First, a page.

What I do have a problem with is whether or not the script was written with intellect and if it had a solid director and set of actors to bring out the funny. The trailer was not showcasing any of this. But who knows, bad trailers to good movies have happened before. Look at the crew behind this, for God sake! The director is Paul Feig, who directed such hits like BRIDESMAIDS, THE HEAT, and SPY, all critically praised (and all starring Melissa McCarthy). Feig’s co-writer on this film is Kate Dippold, who has written a few episodes of the TV show PARKS AND REC as well as wrote THE HEAT. Melissa McCarthy is usually a miss for me as far as her work is concerned, but I really liked SPY and she worked with Kristen Wiig on BRIDESMAIDS. So these folks all seemed like they’d work well together, and the inclusion of SATURDAY NIGHT LIVE veterans Kate McKinnon and Leslie Jones should have made this a solid movie. But how did it hold up? Should we give this new generation a call to bust some ghosts, or are we better off just letting Gozer have his way with the world?

This is my honest opinion of: GHOSTBUSTERS (2016)


Erin Gilbert (Kristen Wiig) is a university professor up to bat for tenure. But then something happens. An unpopular book that she co-wrote with her friend, Abby Yates (Melissa McCarthy) documenting paranormal occurrences surfaces. Thing is, that book wasn’t meant to be published. Confronting Abby directly about the publication, she doesn’t care about the backlash and took pride that she took this step. Their altercation is cut short, however, when Abby gets a call from a tour guide of an old house that still has the ghost of its murderous resident. Erin and Abby, aided by Abby’s new and eccentric assistant Jillian Holtzmann (Kate McKinnon), they confront the ghost, but it escapes. But the confrontation was captured on video and was met with proclamations that the video is a hoax. Soon, an MTA worker named Patty Tolan (Leslie Jones) joins their newly established Ghostbusters team after she introduces them to a ghost that attacked her in the subway. It becomes apparent that the city is becoming unnaturally plagued with ghost uprisings and that someone is behind it, unbeknownst to them, the culprit being Rowan North (Neil Casey). So begins a mission to save the city from an apocalypse of apparitions.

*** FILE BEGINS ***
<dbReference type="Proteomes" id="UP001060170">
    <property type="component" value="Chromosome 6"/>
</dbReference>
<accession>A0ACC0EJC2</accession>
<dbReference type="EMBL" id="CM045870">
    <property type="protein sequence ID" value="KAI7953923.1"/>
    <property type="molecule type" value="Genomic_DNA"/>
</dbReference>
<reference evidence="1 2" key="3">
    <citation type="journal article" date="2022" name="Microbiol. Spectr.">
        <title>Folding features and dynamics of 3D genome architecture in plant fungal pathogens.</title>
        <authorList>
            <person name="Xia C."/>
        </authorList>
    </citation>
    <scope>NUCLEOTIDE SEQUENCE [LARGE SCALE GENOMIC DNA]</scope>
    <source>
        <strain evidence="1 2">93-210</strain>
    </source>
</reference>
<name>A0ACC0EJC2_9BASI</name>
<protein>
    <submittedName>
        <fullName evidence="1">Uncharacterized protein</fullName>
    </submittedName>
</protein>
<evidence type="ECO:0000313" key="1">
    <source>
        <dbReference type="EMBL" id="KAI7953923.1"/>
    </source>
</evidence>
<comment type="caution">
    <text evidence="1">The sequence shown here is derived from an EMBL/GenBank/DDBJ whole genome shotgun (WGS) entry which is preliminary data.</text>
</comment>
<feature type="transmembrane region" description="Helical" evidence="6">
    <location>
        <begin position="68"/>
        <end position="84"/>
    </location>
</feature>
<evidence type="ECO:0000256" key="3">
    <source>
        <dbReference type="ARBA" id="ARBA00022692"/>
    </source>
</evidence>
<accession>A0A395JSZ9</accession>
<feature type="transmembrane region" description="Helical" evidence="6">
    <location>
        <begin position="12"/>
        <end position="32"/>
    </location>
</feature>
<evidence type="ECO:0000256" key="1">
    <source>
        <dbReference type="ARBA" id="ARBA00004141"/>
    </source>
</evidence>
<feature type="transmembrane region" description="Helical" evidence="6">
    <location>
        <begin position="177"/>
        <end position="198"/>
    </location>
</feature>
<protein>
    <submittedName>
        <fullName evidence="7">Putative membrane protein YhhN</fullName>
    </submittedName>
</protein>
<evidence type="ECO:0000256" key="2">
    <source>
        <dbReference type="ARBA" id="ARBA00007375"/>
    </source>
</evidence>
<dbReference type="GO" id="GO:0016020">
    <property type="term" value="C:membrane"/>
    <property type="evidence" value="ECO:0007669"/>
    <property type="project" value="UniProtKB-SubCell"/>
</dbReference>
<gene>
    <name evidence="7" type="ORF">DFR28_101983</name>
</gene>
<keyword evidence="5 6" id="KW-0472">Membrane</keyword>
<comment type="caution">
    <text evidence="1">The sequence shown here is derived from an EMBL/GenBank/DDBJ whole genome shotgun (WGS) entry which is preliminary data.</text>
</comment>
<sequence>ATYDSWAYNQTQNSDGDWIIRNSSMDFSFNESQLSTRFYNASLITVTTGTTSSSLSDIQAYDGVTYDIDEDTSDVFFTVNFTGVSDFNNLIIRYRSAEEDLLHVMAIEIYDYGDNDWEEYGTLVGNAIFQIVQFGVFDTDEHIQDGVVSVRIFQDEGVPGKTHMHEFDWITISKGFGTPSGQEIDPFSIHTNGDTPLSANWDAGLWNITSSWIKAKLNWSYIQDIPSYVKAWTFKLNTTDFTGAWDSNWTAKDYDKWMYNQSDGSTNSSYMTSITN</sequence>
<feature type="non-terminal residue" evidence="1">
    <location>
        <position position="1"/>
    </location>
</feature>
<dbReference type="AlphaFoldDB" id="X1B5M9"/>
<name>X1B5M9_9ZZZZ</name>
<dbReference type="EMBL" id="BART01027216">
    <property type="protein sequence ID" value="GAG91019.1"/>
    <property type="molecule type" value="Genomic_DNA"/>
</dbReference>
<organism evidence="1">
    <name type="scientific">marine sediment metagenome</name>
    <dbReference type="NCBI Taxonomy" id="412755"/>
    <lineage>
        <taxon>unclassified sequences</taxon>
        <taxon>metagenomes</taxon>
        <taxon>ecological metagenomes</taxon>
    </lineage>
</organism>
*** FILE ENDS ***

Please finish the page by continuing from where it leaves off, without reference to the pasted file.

……………………………………. WAAAAAAAAAAAAAAA!!!

WAAAAAAAAAAAA!!!! *sniffle, sniffle*


Oh my god, guys, it’s awful. Like, really awful. We’re talking FANT4STIC awful. The kind of awful where everyone knew it was going to be awful, but had no idea it’d be that awful! Did I mention it was awful?

Okay, before any of you “pro-males dominating everything and women are inferior” bastards say anything, this movie isn’t atrocious because it stars women. No, plenty of comediennes are funny. Amy Schumer, Iliza Shlesinger, Jen Kirkman, Chelsea Handler, Morgan Murphy, the list can go on. WOMEN WERE NOT THE PROBLEM WITH THIS MOVIE!!! Bad writing was… and that responsibility lands squarely on both Feig and Dippold’s shoulders, which funny enough, is probably part of the definition of equality: equal responsibility when they fuck shit up.